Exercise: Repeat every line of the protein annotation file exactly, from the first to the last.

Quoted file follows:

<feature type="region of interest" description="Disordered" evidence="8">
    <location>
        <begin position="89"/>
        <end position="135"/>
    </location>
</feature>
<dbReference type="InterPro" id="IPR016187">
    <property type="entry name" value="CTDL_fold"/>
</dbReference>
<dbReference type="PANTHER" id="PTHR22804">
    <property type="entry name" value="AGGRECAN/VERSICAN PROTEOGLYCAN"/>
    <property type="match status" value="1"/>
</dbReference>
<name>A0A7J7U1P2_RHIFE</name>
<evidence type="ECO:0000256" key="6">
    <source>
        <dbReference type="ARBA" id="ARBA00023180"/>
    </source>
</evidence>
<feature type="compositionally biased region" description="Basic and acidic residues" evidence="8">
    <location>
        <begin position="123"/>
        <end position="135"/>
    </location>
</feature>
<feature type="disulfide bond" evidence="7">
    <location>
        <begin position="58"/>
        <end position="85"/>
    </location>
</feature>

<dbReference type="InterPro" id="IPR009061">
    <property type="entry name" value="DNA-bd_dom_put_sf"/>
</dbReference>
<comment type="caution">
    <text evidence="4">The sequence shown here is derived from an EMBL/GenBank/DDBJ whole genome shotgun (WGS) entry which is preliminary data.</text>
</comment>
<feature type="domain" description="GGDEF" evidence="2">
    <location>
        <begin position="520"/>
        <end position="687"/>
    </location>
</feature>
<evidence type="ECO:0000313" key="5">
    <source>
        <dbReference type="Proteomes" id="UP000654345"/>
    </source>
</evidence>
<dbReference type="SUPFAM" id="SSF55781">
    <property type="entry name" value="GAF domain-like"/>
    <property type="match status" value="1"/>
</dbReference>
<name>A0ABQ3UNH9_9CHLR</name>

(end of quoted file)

<feature type="region of interest" description="Disordered" evidence="8">
    <location>
        <begin position="89"/>
        <end position="135"/>
    </location>
</feature>
<dbReference type="InterPro" id="IPR016187">
    <property type="entry name" value="CTDL_fold"/>
</dbReference>
<dbReference type="PANTHER" id="PTHR22804">
    <property type="entry name" value="AGGRECAN/VERSICAN PROTEOGLYCAN"/>
    <property type="match status" value="1"/>
</dbReference>
<name>A0A7J7U1P2_RHIFE</name>
<evidence type="ECO:0000256" key="6">
    <source>
        <dbReference type="ARBA" id="ARBA00023180"/>
    </source>
</evidence>
<feature type="compositionally biased region" description="Basic and acidic residues" evidence="8">
    <location>
        <begin position="123"/>
        <end position="135"/>
    </location>
</feature>
<feature type="disulfide bond" evidence="7">
    <location>
        <begin position="58"/>
        <end position="85"/>
    </location>
</feature>

<dbReference type="InterPro" id="IPR009061">
    <property type="entry name" value="DNA-bd_dom_put_sf"/>
</dbReference>
<comment type="caution">
    <text evidence="4">The sequence shown here is derived from an EMBL/GenBank/DDBJ whole genome shotgun (WGS) entry which is preliminary data.</text>
</comment>
<feature type="domain" description="GGDEF" evidence="2">
    <location>
        <begin position="520"/>
        <end position="687"/>
    </location>
</feature>
<evidence type="ECO:0000313" key="5">
    <source>
        <dbReference type="Proteomes" id="UP000654345"/>
    </source>
</evidence>
<dbReference type="SUPFAM" id="SSF55781">
    <property type="entry name" value="GAF domain-like"/>
    <property type="match status" value="1"/>
</dbReference>
<name>A0ABQ3UNH9_9CHLR</name>